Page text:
Joaquin Phoenix 'Soldiers' on in controversial role
By Joe Neumaier
New York Daily News
Joaquin Phoenix is no stranger to drug controversy.
Almost 10 years ago, before he was well-known for his acting, the world knew his voice from the wrenching 911 call he made as his brother, actor River Phoenix, lay dying of a drug overdose outside an L.A. club. The tape was played over and over on news reports.
Now, with a new leading role, the 28-year-old actor is in the headlines again. His new film, "Buffalo Soldiers," opening tomorrow, has been criticized for its depiction of soldiers engaging in — of all things — drug use.
In the film, Phoenix plays a reluctant clerk at an East German military base in 1989. As the Cold War thaws, he dabbles in illegal arms sales and cooks up heroin to make a profit behind the back of his superior (Scott Glenn), who's also the father of his sexy girlfriend (Anna Paquin).
Phoenix refuses to answer questions about River — all he says now is that he's proud of River and doesn't want to be compared with him.
Still, when he talks about "Buffalo Soldiers," it's easy to see the drug subplot caused him deep thought.
"Making a movie is a combination of honesty and fiction, mixing what's real and what's fabricated," he says. "I wanted to know that the events in 'Buffalo Soldiers' were based in reality."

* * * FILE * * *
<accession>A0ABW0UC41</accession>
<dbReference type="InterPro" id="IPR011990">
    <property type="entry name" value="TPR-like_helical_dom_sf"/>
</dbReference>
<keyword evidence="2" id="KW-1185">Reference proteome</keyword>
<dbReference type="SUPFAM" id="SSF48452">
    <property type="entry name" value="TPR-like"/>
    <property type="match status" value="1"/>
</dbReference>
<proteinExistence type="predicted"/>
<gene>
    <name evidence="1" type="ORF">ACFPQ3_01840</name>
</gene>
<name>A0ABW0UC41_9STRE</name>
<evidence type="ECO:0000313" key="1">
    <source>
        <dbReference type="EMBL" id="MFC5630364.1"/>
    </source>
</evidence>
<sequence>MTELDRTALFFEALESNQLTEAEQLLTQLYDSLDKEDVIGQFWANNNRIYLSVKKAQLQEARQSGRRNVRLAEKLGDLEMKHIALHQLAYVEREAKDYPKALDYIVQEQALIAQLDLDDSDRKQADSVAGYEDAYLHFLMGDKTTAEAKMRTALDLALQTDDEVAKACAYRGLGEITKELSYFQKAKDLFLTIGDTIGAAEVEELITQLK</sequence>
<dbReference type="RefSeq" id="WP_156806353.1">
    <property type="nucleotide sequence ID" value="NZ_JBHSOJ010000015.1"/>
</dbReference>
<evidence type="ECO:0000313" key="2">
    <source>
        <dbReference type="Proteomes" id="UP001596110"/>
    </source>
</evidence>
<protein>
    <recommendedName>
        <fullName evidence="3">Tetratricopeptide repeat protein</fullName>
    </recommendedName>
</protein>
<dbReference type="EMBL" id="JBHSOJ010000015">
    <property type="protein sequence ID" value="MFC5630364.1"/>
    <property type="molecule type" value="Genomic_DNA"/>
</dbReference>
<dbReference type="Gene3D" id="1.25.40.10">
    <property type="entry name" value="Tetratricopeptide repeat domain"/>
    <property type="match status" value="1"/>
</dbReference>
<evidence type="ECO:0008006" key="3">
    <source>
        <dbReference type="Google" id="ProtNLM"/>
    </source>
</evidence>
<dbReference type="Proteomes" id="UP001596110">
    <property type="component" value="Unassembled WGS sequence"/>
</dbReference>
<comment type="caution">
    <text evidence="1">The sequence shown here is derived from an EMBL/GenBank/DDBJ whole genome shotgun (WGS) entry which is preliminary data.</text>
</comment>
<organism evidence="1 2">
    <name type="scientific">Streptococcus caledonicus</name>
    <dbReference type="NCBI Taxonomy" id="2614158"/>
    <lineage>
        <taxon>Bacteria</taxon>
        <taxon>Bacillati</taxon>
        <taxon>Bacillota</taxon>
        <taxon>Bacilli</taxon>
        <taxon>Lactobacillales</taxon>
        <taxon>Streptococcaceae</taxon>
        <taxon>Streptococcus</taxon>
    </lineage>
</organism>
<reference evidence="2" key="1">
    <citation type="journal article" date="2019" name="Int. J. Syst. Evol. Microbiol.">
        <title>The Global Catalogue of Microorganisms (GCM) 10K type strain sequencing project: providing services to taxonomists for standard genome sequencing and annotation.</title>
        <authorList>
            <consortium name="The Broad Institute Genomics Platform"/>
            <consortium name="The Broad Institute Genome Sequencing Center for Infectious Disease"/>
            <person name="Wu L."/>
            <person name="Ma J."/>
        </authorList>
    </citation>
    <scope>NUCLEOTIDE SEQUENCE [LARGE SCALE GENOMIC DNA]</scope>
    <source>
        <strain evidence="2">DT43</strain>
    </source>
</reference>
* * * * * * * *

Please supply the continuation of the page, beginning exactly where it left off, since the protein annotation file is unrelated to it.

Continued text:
After that, he says, what's difficult is "maintaining a consistent emotion as you film over several months, when your personal life may (change)."
Almost since it was completed in summer 2001, "Buffalo Soldiers" has been affected by world events. The movie was bought by Miramax at the Toronto Film Festival the night of Sept. 10, 2001. A day later, after the terrorist attacks, its sly, "M*A*S*H"-like tone seemed inappropriate.
Miramax held the film as U.S. forces invaded Afghanistan. And as war with Iraq neared, the movie's tone again became an issue. As its release date neared, critics said the film was disrespectful.
"My character had no element (of sympathy) in the screenplay," Phoenix says, "and I thought that was brave — and scary too, because you run the risk of people hating you. I liked the challenge."
Phoenix was born in Puerto Rico to ex-missionary parents who fled with their five children from a commune in South America after discovering it was a cult. Growing up, the Phoenix children sang in the street for money until their mother got them a Hollywood agent. Joaquin quit school to follow River into show business, getting TV and movie roles under the name Leaf Phoenix.
He gave a haunting performance as a high-school burnout in 1995's "To Die For," and followed it with "Inventing the Abbotts." His turn as the emperor Commodus in 2000's "Gladiator" earned him an Oscar nomination for best supporting actor.
Despite its plot, "Buffalo Soldiers" required less intensity.
" 'Gladiator' and 'Quills' (in which he played a sanatorium priest who befriends the Marquis de Sade) required a lot of research," Phoenix says. "Here, I needed to stay loose."